After a cremation, families typically do one of three things: they bury the remains, scatter them or store them in an urn either at home or in a columbarium. But those aren’t the only options. And there’s one option that many people choose yet few people talk about.
You may be surprised to learn that many families do not want to receive the remains after the cremation. That’s the case for one percent of all cremations (approximately 15,000+ per year). But the process isn’t complete when the cremation is done. Something has to be done with the remains.
That’s what we’re taking a closer look at in this post. We’re answering questions about what happens when a family or loved one doesn’t take ownership of the remains after the cremation.
Why Families Don’t Receive the Remains
We all grieve and recover from loss in our own way. For some people, having a constant reminder is just too much to bear. So the idea of keeping the remains can make them feel uneasy. It’s just one reason why a family member may choose to let the funeral home handle the storage or disposal.
Some families choose to have a memorial and viewing before the cremation. They feel like this is the closure that they need and receiving the remains will just start the process all over again.
There are also cases where the surviving relative wasn’t very close with the deceased and doesn’t know what to do with the remains. The exact opposite could also be true. You could be very close to the deceased but if their will said they wanted the funeral home to dispose of their remains then there’s not much anyone can do about it.
How to Specify That You Don’t Want the Remains
When you arrange cremation services the crematorium will likely ask you what you’d like to have happen with the remains after the cremation. It may even be part of the cremation forms. Most of the time the funeral home needs you to specify whether you plan to pick up the remains or want to have them delivered, but you can also request that the funeral home dispose of the cremated remains for you.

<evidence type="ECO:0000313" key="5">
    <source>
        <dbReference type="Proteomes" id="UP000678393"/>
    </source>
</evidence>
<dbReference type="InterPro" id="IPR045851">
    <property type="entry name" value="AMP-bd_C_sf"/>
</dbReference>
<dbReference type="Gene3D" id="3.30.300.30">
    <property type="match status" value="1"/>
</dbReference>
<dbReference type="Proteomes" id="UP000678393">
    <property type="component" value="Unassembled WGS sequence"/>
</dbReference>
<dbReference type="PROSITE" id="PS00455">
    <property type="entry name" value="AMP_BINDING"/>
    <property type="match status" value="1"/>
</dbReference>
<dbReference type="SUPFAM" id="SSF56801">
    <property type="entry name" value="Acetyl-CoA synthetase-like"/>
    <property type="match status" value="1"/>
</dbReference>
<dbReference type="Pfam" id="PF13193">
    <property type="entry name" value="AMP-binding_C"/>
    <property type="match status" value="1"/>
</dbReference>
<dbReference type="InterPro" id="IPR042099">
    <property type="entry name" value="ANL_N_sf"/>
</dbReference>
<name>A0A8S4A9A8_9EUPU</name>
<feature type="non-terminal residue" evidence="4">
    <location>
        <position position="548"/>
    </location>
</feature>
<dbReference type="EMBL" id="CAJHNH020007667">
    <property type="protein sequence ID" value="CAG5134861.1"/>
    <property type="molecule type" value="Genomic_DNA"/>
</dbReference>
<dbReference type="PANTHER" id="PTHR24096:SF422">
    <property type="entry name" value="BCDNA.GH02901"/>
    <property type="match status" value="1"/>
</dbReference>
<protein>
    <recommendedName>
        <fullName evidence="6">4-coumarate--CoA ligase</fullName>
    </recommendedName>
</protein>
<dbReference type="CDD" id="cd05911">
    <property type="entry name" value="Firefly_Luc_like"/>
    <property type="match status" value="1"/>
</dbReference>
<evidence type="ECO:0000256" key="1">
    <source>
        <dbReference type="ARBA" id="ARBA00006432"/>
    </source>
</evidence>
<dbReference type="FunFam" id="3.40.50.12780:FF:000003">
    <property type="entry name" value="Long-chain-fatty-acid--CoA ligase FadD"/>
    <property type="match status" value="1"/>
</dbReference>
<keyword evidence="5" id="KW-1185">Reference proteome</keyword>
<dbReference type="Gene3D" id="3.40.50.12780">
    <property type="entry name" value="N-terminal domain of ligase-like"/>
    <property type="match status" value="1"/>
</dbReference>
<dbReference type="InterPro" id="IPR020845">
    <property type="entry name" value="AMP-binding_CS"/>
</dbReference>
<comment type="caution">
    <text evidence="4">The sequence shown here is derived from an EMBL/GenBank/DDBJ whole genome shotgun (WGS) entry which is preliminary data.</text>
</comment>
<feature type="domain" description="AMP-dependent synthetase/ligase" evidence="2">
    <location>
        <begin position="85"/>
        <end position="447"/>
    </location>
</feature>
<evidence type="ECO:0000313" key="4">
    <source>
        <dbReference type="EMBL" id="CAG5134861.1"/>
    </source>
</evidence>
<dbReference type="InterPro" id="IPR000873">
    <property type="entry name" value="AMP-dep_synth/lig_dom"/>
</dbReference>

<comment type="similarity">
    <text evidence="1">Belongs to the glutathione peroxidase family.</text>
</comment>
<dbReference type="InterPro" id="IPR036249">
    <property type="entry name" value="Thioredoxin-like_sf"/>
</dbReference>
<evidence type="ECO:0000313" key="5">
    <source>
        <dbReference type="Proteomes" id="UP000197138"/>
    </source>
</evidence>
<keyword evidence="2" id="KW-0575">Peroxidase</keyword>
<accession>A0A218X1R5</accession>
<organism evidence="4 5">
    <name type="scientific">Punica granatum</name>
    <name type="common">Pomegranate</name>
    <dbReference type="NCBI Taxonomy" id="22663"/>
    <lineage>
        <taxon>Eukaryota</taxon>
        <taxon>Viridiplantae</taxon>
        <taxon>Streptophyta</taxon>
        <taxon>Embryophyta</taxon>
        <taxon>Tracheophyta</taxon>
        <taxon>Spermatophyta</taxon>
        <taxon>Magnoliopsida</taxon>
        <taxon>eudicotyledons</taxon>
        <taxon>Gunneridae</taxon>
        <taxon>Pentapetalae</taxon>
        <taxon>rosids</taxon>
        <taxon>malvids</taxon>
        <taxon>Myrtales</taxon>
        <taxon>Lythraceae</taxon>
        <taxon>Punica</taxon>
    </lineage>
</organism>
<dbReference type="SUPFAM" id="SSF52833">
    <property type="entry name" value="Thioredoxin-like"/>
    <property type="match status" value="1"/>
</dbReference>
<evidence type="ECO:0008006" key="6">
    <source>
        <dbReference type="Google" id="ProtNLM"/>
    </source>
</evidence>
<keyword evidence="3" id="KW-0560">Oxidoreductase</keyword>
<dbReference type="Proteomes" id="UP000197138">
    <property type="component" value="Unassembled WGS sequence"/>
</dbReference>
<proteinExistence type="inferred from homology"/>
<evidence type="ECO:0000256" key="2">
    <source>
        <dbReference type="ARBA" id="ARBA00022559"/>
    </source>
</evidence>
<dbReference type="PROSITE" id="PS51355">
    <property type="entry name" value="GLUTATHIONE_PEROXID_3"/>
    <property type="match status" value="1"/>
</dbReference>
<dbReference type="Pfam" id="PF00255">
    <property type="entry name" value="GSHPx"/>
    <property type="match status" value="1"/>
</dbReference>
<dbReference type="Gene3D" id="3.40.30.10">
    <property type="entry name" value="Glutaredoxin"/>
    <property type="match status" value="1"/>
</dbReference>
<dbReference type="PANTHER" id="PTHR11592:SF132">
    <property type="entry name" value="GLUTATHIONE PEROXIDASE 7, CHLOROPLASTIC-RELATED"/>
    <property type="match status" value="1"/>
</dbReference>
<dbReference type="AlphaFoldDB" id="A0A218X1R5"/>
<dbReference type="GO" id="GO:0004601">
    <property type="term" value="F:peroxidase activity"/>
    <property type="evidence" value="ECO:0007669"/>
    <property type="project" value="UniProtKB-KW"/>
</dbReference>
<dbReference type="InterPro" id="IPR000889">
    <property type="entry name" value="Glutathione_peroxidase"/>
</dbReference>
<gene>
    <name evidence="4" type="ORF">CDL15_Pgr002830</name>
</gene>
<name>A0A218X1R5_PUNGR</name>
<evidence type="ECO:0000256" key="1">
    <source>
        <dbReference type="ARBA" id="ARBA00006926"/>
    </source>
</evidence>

Of course, some people simply don’t show up to pick up the cremated remains. There is no rule or regulation that states the remains must be claimed. If this is the case, the funeral home will make numerous attempts to contact the family before anything happens to the remains.
What Happens to the Remains If You Don’t Get Them
No funeral home likes to dispose of the remains for a family, but many will handle the disposal if necessary. Funeral directors understand that it’s a personal choice, and that’s what matters most.
The question remains, what happens to the remains if the family chooses not to take them after the cremation? Initially, cremated remains are stored by the funeral home or crematorium. Usually remains are put in a temporary storage container that’s large enough to hold 200 cubic inches (the average amount of cremated remains). The remains are kept out of public view in a secure area.
But the remains can’t stay there indefinitely. One way or another the funeral home will have to do something with them.
Even though remains are simply the remaining bones left over after cremation that have been crushed into a powder there are guidelines that must be followed for disposal. This is true for families that choose to receive the remains and funeral homes that have to handle unclaimed remains.
What has to be done legally will be different from state to state. In Texas, funeral homes must hold on to the remains for at least 121 days. Most of the time unclaimed ashes are scattered. But the funeral home has to get approval for the scattering just like the family would.
Other funeral homes will bury the remains. They’ll usually wait until there are a certain number of remains then bury them together in a mass grave.
No matter what the funeral home or crematorium does with the remains, they should keep a detailed record of how they were handled. This is done just in case a family member inquires about what happened to the remains.
At Green Cremation Texas we will keep the remains for up to 6 months. This gives our families plenty of time to decide whether or not they really want to have us dispose of the remains.
If you have additional questions about options for handling the remains after a cremation, give us a call, text or email.